53.

calls on the European Commission to ensure that European funds are not granted where structural discrimination mechanisms exist, and that funding is suspended or withdrawn where this is subsequently found to be the case; believes that the demonstrated power of such measures, in combination with dialogue, can create a fully inclusive European Union;

54.

invites CoR members and other LRAs to introduce, where national legislation is lacking, local provisions to reject discrimination and remedy the legal vacuum in order to promote diversity, mutual acceptance and respect.

Brussels, 14 October 2021.

The President of the European Committee of the Regions

Apostolos TZITZIKOSTAS


(1)  List of Actions to Advance LGBTI Equality published by the EC in 2015, the creation of a dedicated Commissioner for Equality, Helena Dalli, and the fact that 21 Member States have legally recognised same-gender couples, while four have introduced legal gender-recognition procedures without any medical requirements.

(2)  European Parliament resolution of 11 March 2021 on the declaration of the EU as an LGBTIQ Freedom Zone (https://www.europarl.europa.eu/doceo/document/TA-9-2021-0089_EN.html)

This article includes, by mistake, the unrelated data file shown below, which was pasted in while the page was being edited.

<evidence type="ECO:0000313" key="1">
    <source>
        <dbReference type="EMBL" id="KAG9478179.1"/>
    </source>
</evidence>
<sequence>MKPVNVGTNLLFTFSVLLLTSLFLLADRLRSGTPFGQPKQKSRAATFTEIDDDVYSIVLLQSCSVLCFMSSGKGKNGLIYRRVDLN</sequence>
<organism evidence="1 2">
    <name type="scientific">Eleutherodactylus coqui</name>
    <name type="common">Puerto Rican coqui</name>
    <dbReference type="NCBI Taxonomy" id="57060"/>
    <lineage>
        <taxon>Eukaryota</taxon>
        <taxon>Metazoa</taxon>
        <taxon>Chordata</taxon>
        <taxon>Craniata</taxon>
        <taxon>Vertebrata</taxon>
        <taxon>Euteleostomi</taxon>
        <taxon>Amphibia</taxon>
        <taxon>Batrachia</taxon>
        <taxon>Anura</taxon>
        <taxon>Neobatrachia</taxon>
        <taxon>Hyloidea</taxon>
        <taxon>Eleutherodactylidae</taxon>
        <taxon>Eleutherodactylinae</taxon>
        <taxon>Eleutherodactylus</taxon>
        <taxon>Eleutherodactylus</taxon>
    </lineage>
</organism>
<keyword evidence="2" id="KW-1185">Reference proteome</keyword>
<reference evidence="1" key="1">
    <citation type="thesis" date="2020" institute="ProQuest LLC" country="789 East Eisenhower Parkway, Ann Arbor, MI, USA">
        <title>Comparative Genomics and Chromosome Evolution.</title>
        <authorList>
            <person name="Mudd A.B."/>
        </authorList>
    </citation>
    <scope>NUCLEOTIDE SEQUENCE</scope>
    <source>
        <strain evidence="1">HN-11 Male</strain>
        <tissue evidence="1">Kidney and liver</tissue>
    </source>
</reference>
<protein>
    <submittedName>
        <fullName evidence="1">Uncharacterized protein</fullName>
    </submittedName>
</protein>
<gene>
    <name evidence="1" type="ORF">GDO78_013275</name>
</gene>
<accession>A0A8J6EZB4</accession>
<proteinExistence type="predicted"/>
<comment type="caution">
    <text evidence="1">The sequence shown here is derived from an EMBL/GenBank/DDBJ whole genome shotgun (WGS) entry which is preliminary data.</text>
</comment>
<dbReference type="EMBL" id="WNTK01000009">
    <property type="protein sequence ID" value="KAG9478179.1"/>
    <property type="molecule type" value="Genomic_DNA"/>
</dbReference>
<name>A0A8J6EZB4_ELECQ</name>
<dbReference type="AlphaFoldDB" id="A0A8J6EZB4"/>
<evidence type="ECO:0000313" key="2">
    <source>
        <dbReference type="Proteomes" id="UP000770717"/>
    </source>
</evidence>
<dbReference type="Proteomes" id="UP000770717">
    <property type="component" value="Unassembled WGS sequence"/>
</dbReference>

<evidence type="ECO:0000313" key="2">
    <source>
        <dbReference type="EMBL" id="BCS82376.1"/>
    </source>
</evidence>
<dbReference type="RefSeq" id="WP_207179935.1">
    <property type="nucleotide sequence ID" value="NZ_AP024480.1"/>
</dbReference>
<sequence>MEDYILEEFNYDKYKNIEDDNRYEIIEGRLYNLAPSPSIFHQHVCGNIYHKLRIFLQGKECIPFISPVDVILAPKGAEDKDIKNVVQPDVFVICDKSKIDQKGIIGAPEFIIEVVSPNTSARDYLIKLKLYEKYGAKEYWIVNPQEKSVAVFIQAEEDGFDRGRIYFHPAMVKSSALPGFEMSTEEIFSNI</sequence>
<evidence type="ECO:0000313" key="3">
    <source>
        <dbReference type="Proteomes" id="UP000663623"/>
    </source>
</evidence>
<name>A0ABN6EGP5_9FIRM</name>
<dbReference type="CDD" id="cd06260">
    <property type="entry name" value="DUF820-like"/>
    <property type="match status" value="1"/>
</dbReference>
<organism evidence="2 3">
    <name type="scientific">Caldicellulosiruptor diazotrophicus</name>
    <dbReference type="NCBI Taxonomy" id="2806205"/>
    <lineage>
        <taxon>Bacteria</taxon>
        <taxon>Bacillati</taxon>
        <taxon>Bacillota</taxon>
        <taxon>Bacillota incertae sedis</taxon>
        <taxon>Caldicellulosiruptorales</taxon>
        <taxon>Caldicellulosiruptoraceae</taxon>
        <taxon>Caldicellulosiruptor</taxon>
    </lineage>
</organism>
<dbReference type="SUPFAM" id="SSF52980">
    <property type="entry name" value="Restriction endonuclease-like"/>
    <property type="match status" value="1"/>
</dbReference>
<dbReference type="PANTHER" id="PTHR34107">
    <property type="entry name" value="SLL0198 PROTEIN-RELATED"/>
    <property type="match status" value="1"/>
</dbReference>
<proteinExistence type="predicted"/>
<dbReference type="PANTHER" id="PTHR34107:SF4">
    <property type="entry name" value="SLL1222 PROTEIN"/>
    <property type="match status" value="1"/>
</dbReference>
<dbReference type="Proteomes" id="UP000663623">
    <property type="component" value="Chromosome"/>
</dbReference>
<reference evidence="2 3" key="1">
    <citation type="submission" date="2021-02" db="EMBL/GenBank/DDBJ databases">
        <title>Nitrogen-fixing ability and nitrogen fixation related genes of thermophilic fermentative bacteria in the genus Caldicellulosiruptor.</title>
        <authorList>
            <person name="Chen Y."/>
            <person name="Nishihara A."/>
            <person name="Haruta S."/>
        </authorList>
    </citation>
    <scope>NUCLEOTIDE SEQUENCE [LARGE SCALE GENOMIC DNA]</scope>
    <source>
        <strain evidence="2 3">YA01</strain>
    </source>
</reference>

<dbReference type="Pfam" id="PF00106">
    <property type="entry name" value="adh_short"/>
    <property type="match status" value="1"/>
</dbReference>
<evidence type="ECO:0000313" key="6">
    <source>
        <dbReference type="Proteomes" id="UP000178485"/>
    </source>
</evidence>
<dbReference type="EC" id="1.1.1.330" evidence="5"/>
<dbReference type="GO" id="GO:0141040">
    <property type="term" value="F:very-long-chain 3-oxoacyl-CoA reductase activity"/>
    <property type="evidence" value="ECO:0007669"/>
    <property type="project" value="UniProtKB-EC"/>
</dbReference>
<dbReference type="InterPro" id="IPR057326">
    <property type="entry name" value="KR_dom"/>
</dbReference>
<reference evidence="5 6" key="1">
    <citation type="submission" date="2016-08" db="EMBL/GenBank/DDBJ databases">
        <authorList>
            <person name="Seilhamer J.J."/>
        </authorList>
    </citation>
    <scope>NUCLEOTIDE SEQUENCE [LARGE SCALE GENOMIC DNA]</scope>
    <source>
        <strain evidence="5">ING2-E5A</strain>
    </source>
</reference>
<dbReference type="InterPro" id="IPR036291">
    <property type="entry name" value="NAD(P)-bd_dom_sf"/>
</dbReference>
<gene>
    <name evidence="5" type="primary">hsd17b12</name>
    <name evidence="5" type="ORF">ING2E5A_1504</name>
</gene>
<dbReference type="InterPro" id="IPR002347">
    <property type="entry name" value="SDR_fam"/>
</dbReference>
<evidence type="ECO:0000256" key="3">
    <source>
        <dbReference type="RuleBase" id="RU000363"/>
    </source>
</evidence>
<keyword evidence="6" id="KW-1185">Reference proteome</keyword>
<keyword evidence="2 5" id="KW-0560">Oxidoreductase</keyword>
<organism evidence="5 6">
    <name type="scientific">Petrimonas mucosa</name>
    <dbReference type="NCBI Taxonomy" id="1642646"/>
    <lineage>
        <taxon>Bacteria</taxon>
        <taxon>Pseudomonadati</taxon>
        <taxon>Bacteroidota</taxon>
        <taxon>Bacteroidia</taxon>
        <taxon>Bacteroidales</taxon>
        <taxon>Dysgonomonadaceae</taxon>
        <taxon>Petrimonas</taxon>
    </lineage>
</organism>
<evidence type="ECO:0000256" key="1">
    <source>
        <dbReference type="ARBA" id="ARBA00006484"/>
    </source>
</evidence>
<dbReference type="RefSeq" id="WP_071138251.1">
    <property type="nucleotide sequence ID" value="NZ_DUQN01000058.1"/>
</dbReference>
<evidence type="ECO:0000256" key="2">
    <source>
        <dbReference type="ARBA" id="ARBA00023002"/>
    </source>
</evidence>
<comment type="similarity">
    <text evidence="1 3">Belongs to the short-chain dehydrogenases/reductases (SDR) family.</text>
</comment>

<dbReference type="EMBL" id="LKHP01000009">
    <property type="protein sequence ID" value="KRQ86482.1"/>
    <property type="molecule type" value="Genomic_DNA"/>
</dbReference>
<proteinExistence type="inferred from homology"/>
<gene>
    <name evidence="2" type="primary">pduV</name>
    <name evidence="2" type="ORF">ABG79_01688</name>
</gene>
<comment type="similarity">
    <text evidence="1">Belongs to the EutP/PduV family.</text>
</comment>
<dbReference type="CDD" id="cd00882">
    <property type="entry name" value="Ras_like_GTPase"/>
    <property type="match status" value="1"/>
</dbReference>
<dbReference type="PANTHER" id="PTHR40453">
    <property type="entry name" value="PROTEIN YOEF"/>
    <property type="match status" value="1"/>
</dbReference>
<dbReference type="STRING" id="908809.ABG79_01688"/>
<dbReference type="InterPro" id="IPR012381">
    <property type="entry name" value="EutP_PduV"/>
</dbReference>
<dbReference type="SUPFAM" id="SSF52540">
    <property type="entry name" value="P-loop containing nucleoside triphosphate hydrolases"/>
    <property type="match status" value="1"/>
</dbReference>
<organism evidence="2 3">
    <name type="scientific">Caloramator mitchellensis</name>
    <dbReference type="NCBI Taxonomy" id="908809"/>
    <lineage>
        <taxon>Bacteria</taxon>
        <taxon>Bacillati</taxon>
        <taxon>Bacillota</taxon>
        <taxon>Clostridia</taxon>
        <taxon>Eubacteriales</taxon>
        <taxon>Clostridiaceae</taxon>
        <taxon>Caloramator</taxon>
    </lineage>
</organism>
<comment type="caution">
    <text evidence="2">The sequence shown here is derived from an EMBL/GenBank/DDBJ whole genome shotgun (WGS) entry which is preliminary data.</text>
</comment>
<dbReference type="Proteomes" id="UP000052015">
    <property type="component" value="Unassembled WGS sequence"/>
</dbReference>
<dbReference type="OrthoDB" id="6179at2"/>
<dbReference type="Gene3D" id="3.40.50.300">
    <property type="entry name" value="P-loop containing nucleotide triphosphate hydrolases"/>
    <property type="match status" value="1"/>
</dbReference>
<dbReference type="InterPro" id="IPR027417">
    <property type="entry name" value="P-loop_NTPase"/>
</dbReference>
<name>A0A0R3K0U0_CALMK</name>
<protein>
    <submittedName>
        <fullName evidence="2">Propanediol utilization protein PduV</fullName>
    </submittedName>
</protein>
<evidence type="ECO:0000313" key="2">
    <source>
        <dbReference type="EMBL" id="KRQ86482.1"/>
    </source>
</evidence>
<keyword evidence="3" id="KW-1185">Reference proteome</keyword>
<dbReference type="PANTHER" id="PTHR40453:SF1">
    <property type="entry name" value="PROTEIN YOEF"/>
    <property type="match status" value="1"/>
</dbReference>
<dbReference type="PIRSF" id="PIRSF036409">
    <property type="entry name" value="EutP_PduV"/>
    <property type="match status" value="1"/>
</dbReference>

(3)  Great Reset: Why LGBT+ inclusion is the secret to cities' post-pandemic success | World Economic Forum (weforum.org)

(4)  There are examples in several cities across the EU, such as Barcelona, Ljubljana, Berlin, Budapest and Lodz as well as networks of cities, such as the RE.A.DY Network in Italy.

(5)  State of the Union Address 2020

(6)  2021/2679(RSP)

(7)  C-673/16, the Court of Justice of the EU clarified that the term ‘spouse’ as used in the Free Movement Directive also applies to same-sex partners.

(8)  Turin Municipal Regulation, 2010.

(9)  The European Federation of National Organisations Working with the Homeless AISBL, LGBTIQ Homelessness, Autumn 2017 and the Lesbian, Gay, Bisexual, Transgender, Intersex, and Queer (LGBTIQ) Youth Homelessness in Europe Survey 2019.

(10)  https://www.ilga-europe.org/sites/default/files/COVID19%20_Impact%20LGBTI%20people.pdf

(11)  covid19-lgbti-assessment-2020.pdf (ilga-europe.org)

(12)  CoR opinion, A Union of Equality: Gender Equality Strategy 2020-2025, October 2020.

(13)  European Commission study Trans and Intersex Equality in Europe A Comparative Analysis, 2018.